The Modern Antiquarian. Stone Circles, Ancient Sites, Neolithic Monuments, Ancient Monuments, Prehistoric Sites, Megalithic MysteriesThe Modern Antiquarian




Slievefoore (An Sliabh Fuar – the cold mountain) is a small hill, 414 metres above sea level on the eastern side of a small range that culminates in the pinnacle of Croghan Mountain (606 metres) straddling the Wicklow/Wexford border. The hills are southern outliers from the main Wicklow range. There are no antiquities marked on the OS map in the range. However, on there is a cairn marked on Slievefoore. A friend recently moved into the area and on a visit I got curious and decided to investigate.

Most of the Croghan area is forested and is now peppered with the turbines of a large windfarm. The entrance to the forestry has a couple of information signs and the area around it is known locally as White Heaps "due to the cairns of quartz which may have marked prehistoric burial mounds”. Cairns? Intriguing. The cairn is actually a kilometre from here so a bit more investigation is needed.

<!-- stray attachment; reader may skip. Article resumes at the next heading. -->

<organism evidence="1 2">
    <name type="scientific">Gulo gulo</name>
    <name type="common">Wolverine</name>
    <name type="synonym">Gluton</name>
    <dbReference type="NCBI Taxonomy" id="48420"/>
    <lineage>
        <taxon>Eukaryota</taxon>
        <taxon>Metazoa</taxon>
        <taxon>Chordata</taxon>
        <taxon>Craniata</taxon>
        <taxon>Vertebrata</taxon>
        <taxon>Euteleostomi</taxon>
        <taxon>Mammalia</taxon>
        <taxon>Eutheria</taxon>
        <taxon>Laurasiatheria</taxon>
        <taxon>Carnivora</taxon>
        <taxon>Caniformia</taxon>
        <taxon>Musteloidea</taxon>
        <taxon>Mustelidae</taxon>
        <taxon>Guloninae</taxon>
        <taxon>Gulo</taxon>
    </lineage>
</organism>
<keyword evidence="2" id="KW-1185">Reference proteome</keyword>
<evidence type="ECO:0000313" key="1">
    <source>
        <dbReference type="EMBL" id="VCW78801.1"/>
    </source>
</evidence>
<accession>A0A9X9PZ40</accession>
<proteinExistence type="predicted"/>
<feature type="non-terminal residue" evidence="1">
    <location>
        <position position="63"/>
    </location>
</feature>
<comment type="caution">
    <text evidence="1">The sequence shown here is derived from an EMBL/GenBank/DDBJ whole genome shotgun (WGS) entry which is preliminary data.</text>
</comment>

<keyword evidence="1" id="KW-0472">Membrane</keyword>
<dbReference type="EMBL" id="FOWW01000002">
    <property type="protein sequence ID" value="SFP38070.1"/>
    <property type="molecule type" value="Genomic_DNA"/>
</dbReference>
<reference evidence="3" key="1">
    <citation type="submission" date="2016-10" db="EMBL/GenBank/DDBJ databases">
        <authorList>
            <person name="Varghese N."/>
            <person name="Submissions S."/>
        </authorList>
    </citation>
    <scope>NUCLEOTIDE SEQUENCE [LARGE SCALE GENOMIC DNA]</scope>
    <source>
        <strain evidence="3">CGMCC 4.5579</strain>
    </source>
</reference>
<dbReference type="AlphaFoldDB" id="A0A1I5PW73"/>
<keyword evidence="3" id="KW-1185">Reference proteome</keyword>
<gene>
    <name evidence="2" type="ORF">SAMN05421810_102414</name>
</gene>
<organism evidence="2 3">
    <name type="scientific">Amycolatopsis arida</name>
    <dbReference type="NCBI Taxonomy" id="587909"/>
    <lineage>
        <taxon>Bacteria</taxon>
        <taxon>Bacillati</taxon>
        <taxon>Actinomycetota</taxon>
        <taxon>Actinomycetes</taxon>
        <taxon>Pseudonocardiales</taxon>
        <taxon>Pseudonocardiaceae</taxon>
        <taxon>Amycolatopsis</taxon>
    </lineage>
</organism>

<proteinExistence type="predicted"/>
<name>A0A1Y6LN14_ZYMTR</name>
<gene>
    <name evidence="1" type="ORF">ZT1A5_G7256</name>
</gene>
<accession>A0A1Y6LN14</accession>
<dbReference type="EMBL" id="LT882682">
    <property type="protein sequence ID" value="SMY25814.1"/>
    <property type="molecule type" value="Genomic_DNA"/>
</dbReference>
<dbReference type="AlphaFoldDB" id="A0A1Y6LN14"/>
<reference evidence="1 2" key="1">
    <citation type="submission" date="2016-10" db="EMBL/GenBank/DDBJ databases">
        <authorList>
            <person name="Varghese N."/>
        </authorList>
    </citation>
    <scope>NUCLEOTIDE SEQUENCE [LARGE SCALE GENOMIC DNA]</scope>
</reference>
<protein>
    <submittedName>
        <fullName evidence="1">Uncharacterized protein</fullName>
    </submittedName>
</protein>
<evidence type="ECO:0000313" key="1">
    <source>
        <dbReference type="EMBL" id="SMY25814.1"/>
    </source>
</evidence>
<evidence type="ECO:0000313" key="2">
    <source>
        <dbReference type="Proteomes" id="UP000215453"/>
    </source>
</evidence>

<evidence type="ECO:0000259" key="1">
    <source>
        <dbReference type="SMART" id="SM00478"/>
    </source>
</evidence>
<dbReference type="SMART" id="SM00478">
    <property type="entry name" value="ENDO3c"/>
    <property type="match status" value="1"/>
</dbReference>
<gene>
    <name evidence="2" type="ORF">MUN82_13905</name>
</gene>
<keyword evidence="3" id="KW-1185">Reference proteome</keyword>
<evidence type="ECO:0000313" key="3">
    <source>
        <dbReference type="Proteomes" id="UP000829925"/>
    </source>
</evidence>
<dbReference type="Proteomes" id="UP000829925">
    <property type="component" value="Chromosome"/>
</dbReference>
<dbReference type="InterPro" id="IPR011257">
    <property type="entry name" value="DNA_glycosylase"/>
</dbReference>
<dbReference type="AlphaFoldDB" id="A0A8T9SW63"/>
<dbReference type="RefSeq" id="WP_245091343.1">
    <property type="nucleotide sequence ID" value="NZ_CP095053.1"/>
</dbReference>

The walk north to the cairn from the entrance was relatively easy, up through the forestry and over a couple of farm gates. Eventually you’re left about 50 metres below the summit of Slievefoore in a heathery, boggy field. The top is easily reached but was still quite wet after the poor summer we’ve been having.

The cairn sits at the north end of what is an elongated summit which is aligned roughly north south. The hill starts to gently but obviously descend from the northern tip of the cairn and the views north are extensive. The cairn is low and flat, almost like an artificial, ceremonial platform. It’s mainly grass covered, but where the cairn stones do protrude, they are mainly quartz. There are 2 quartz boulders loose on the cairn and another boulder has quartz encrustation.

The very visible kerb consists of 28 stones, some of which are orthostatic but most are just lying on the ground. Tara Hill (253 metres) to the south-east with its own cairn draws the eye. The views all around are magnificent, except to the south where they’re blocked by forestry. I spent quite a while here, drinking in the views with a soundtrack of the whoosh of the large turbines to the west. I found the ‘cairn’ quite puzzling. Is it actually a cairn? Why are most of the ‘kerbstones’ loose on the ground? It’s obviously ancient, but there does seem to have been modern interference. The sense I got was that this was a place of ceremony rather than of burial.
ryaner Posted by ryaner
13th August 2020ce
Edited 14th August 2020ce

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